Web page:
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actually paid over to the Collec-
tor for distribution. The United
States v. Morris, 246. 287
Such remission extends to the
shares of the forfeiture or penalty
to which the officers of the cus-
toms are entitled, as well as to
the interest of the United States.
Ib. 287
The District Courts have jurisdic-
tion, under the Slave Trade Acts,
to determine who are the actual
captors, under a State law made
in pursuance of the 4th section of
the Slave Trade Act of 1807, c.
77. and directing the proceeds of
the sale of the negroes to be paid,
“one moiety for the use of the
commanding officer of the cap-
turing vessel,” &c. The Josefa
Segunda, 312. 322
In order to constitute a valid sei-
zure, so as to entitle the party to
the proceeds of a forfeiture, there
must be an open, visible posses-
sion claimed, and authority exer-
cised, under the seizure. Ib. 325
A seizure, once voluntarily aban-
doned, loses its validity. Ib. 326
A seizure, not followed by an ac-
tual prosecution, or by a claim, in
the District Court, before a hear-
ing on the merits, insisting on the
benefit of the seizure, becomes a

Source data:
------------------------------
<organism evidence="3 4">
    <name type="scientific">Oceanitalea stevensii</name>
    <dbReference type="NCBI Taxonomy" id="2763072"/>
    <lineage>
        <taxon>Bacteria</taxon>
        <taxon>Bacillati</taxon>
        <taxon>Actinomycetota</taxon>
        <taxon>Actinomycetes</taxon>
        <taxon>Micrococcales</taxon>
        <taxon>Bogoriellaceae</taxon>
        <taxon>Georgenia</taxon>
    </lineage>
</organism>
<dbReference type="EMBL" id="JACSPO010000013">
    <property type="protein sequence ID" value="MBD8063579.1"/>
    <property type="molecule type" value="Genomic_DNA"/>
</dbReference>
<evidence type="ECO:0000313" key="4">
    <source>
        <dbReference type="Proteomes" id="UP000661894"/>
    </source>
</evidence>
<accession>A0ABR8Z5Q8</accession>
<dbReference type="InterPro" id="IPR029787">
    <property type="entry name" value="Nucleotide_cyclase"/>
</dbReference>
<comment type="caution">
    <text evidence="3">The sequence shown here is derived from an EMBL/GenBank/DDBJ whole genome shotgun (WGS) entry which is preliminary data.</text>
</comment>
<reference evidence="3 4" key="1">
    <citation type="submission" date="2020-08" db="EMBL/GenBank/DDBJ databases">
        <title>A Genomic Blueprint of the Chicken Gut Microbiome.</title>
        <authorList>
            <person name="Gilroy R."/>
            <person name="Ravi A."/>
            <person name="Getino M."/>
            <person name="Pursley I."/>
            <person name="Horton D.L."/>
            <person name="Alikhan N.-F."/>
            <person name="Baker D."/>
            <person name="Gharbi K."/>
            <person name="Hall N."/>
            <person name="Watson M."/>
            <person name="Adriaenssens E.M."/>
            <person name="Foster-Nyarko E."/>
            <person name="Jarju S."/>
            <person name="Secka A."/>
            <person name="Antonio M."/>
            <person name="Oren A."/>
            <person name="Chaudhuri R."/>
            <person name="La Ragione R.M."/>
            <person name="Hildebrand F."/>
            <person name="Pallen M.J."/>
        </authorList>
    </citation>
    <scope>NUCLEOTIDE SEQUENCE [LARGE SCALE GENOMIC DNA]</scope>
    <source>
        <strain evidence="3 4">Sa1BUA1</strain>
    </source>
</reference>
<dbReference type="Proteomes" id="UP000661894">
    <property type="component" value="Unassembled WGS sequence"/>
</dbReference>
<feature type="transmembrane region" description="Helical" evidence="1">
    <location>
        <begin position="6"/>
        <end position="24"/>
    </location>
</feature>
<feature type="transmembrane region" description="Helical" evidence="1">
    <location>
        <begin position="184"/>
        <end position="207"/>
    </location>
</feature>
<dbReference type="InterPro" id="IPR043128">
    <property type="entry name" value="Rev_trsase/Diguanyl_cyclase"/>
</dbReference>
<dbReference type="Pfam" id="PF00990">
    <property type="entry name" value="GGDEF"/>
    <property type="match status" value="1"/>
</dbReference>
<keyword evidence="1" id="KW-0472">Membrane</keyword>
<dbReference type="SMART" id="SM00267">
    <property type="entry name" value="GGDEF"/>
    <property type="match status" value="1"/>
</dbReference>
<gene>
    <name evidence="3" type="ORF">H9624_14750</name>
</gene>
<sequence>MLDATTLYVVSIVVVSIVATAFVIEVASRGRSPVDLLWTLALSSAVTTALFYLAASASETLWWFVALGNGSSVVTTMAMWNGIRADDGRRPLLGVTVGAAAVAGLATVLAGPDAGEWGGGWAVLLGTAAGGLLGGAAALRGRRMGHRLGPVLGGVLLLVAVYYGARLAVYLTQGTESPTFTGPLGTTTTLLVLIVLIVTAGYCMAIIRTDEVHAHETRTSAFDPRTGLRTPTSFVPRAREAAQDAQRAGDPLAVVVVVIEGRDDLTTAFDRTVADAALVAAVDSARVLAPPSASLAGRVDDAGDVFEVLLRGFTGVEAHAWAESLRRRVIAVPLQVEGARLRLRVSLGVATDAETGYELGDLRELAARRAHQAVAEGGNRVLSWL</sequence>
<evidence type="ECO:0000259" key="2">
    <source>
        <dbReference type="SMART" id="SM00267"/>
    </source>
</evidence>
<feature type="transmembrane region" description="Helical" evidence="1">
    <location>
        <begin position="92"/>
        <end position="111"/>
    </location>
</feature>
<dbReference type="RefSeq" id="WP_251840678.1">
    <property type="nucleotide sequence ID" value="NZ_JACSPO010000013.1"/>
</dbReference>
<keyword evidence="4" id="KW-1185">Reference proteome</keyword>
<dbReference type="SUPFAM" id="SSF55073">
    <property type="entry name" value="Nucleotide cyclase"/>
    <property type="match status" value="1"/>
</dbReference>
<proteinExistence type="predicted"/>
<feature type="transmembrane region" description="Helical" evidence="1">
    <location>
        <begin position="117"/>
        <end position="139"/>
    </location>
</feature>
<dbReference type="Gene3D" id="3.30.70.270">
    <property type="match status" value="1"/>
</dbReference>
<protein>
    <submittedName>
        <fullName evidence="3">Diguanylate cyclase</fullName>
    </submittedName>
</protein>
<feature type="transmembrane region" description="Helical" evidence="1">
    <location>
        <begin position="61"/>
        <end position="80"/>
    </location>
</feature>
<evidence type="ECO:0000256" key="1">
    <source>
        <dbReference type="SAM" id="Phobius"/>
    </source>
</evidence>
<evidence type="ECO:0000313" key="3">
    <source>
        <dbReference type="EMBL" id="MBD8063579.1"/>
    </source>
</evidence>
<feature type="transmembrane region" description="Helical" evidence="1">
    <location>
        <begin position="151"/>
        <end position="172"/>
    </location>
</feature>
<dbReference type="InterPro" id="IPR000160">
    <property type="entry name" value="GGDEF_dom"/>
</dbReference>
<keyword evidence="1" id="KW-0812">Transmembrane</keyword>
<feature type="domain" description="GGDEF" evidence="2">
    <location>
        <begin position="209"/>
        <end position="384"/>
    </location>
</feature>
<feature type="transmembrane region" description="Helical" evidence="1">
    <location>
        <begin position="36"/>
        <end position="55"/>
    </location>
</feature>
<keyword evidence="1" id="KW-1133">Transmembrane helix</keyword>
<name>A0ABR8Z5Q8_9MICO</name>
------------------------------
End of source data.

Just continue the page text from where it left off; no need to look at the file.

nullity. Ib. 327
Under the 7th section of the Slave
Trade Act of 1807, c. 77. the
entire proceeds of the vessel are
forfeited to the use of the United
States, unless the seizure be made
by armed vessels of the navy, or
by revenue cutters, in which case
distribution is to be made in the
same manner as prizes taken from
the enemy. Ib. 331
Under the act of the State of
Louisiana of the 13th of March,
1818, passed to carry into effect
the 4th section of the Slave Trade
Act of Congress of 1807, c. 77.

and directing the negroes import-
ed contrary to the act to be sold,
and the proceeds to be paid, “one
moiety for the use of the com-
manu-ng offic, r of the capturing
vessel, and time other moiety to the
. I reasurer of the Charity Hospi-
tal of New-Orleans, for the use
and benefit of the said hospital;”
no other person is entitled to the
first moiety than the commanding
officer of the armed vessels of
the navy, or revenue cutter, who
may have made the seizure, un-
der the 7th section of the act of
Congress. Ib. 332

22. Quaere, How far the State legisla-

tures may authorize the condemna-
tion of vessels as unseaworthy, by
tribunals or boards constituted by
State authority, in the absence of
any general regulation made by
Congress under its power of re-
gulating commerce, or as a branch
of the admiralty jurisdiction ?
Janney v. Columbian Ins. Co.

418

23. Under the Duty Act of 1799, c.

126. [ckxvi.) s. 43. it is no cause
of forfeiture, that the casks, which
are marked and accompanied
with the certificates required by
the act, contain distilled spirits
which have not been imported
into the United States, or a mix-
ture of domestic with foreign spi-
rits; the object of the act being
the security of the revenue, with-
out interfering with those mer-
cantile devices which look only
to individual profit, without de-
frauding the government. Sixty